Time and time again, people have turned to religion for answers during times of great change, such as the burgeoning industrialization of antebellum America in the 1800's. The Second Great Awakening swept through America as a reaction against the spread of rationalism and the weakening clutch of churches over their followers. With its touch, America grew invigorated over religious beliefs such as equality and temperance. Reform movements sprung and spread like wildfire, affecting nearly every apspect of daily life. The rise of social reform movements can be largely attributed to the Second Great Awakening and if looked in deeper, the industrialization of America and growing liberalism in religion were the roots of the religious revival.
Before the women's rights movement, women were submerged in the "Cult of Domesticity," which dictated that a women's place was in the home. However, females were given an active role in the Second Great Awakening, which was a difference from the First Great Awakening. Women were seen as having finely tuned moral and artistic senses, so they were given the job of bringing their husbands and families back to God. They learned leadership skills and some eventually began turning their ambitions to fighting for their own political rights when they had realized that they had power also. As women became more involved in reform movements, they began pushing and challenging the previous "man's world," and under leadership of feminists such as Lucretia Mott and Elizabeth Cady Stanton, women declared that all men and women were created equal. This tied in with the idea of equality that was so omnipresent in the Second Great Awakening. Sadly, women did not get all the freedom that they had desired, and had to wait to 1920 to obtain women's suffrage. They were slowly being accepted into colleges and were allowed to own property under certain conditions.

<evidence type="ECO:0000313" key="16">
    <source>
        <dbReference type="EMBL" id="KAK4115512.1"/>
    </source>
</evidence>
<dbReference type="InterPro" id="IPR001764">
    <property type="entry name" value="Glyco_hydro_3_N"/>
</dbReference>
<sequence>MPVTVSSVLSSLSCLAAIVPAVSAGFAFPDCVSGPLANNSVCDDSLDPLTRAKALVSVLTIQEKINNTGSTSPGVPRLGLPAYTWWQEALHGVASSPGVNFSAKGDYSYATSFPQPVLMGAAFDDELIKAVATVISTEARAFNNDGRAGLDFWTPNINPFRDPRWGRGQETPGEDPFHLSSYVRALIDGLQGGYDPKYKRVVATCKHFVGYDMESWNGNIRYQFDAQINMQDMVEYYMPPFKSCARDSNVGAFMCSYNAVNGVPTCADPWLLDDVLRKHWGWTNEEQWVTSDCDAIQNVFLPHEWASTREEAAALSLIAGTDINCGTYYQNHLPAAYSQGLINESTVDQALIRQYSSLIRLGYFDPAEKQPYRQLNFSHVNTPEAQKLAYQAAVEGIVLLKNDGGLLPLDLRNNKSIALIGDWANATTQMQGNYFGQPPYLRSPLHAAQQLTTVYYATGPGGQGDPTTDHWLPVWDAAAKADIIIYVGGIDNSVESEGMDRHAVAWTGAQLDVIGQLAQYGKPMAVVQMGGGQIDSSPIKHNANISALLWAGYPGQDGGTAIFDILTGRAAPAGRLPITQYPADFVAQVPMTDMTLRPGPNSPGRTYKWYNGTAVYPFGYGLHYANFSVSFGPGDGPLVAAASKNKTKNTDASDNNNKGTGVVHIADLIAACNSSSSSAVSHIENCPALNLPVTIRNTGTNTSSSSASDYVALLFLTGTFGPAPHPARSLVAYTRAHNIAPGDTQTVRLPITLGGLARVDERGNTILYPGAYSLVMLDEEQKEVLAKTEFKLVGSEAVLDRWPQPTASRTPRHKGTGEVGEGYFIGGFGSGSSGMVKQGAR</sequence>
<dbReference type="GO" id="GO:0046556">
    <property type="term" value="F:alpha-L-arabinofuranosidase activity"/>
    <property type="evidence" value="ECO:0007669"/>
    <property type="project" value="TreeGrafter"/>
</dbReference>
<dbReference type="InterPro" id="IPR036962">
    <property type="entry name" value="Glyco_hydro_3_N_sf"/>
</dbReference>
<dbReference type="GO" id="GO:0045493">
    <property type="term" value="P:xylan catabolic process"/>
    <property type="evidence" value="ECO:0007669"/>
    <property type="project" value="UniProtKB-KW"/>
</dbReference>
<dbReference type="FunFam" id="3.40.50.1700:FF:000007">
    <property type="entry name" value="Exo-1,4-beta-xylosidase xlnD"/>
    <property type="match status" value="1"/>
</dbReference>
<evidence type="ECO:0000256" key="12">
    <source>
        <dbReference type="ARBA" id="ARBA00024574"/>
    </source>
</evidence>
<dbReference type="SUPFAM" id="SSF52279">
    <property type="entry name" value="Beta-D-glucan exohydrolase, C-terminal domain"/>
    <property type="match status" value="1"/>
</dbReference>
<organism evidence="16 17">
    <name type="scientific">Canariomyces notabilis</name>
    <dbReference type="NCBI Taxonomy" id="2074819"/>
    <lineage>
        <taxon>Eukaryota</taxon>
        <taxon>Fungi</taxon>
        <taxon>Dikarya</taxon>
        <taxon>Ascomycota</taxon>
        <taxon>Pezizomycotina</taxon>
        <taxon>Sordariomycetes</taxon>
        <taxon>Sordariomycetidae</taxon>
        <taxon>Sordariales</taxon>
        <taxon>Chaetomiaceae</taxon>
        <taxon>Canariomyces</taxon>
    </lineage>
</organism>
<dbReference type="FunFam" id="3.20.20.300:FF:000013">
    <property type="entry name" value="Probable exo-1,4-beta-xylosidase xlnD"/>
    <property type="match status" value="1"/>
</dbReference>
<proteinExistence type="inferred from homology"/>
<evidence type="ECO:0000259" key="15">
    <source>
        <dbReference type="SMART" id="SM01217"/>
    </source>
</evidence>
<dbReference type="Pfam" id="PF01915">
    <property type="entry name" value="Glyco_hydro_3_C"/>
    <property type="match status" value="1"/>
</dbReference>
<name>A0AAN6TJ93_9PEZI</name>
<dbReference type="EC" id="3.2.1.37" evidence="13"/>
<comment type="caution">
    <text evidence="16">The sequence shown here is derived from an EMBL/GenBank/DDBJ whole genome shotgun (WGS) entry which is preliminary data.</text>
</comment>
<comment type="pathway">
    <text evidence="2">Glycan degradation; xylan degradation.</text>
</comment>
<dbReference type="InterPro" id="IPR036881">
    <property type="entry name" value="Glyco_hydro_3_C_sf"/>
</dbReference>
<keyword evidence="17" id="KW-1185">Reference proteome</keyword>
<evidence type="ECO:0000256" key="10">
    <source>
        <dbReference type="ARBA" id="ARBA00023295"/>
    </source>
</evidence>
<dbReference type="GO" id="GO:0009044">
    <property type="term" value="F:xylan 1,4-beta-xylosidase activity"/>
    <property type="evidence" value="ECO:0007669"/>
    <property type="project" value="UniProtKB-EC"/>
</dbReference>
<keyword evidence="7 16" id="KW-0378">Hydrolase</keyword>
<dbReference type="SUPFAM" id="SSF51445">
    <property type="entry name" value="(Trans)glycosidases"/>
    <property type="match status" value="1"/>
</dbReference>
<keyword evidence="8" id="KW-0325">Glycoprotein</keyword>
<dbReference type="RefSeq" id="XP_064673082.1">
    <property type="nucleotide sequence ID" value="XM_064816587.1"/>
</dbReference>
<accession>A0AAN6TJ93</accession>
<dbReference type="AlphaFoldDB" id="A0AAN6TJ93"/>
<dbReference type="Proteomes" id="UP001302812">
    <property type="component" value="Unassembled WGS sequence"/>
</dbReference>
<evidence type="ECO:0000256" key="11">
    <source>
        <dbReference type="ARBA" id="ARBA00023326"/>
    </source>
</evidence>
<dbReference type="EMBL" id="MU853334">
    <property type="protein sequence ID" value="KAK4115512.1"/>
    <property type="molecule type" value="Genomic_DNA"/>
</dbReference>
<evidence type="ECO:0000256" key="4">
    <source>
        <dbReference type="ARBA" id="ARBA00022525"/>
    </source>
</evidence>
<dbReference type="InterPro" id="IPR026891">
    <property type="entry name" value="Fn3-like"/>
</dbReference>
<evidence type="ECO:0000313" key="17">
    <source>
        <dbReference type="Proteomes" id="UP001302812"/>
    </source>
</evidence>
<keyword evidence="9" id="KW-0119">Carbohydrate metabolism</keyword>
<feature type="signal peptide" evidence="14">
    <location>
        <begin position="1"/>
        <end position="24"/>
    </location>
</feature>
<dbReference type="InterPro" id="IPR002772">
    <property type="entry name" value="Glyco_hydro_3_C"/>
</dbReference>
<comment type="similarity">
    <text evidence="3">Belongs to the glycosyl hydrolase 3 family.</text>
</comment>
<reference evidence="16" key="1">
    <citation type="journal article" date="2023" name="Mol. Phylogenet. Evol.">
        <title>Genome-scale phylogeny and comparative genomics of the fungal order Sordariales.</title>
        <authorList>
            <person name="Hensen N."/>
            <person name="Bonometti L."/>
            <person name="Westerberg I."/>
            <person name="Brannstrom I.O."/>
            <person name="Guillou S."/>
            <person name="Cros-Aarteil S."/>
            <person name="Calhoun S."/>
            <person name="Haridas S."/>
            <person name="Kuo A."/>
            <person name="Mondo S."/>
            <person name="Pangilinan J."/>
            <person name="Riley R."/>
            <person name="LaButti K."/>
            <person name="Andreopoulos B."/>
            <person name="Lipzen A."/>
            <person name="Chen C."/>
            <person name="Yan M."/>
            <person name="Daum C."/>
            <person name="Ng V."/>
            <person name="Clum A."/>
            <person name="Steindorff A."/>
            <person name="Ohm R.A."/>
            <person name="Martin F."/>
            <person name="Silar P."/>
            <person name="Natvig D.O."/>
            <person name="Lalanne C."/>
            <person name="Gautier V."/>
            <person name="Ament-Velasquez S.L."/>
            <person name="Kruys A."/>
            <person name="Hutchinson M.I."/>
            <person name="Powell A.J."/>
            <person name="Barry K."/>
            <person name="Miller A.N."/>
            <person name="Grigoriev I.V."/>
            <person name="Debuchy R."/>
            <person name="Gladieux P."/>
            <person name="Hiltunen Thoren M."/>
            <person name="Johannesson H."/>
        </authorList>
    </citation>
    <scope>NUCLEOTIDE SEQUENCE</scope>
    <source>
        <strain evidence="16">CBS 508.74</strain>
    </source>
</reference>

Second Great Awakening revived the traditional ideals of moderation and temperance. In...
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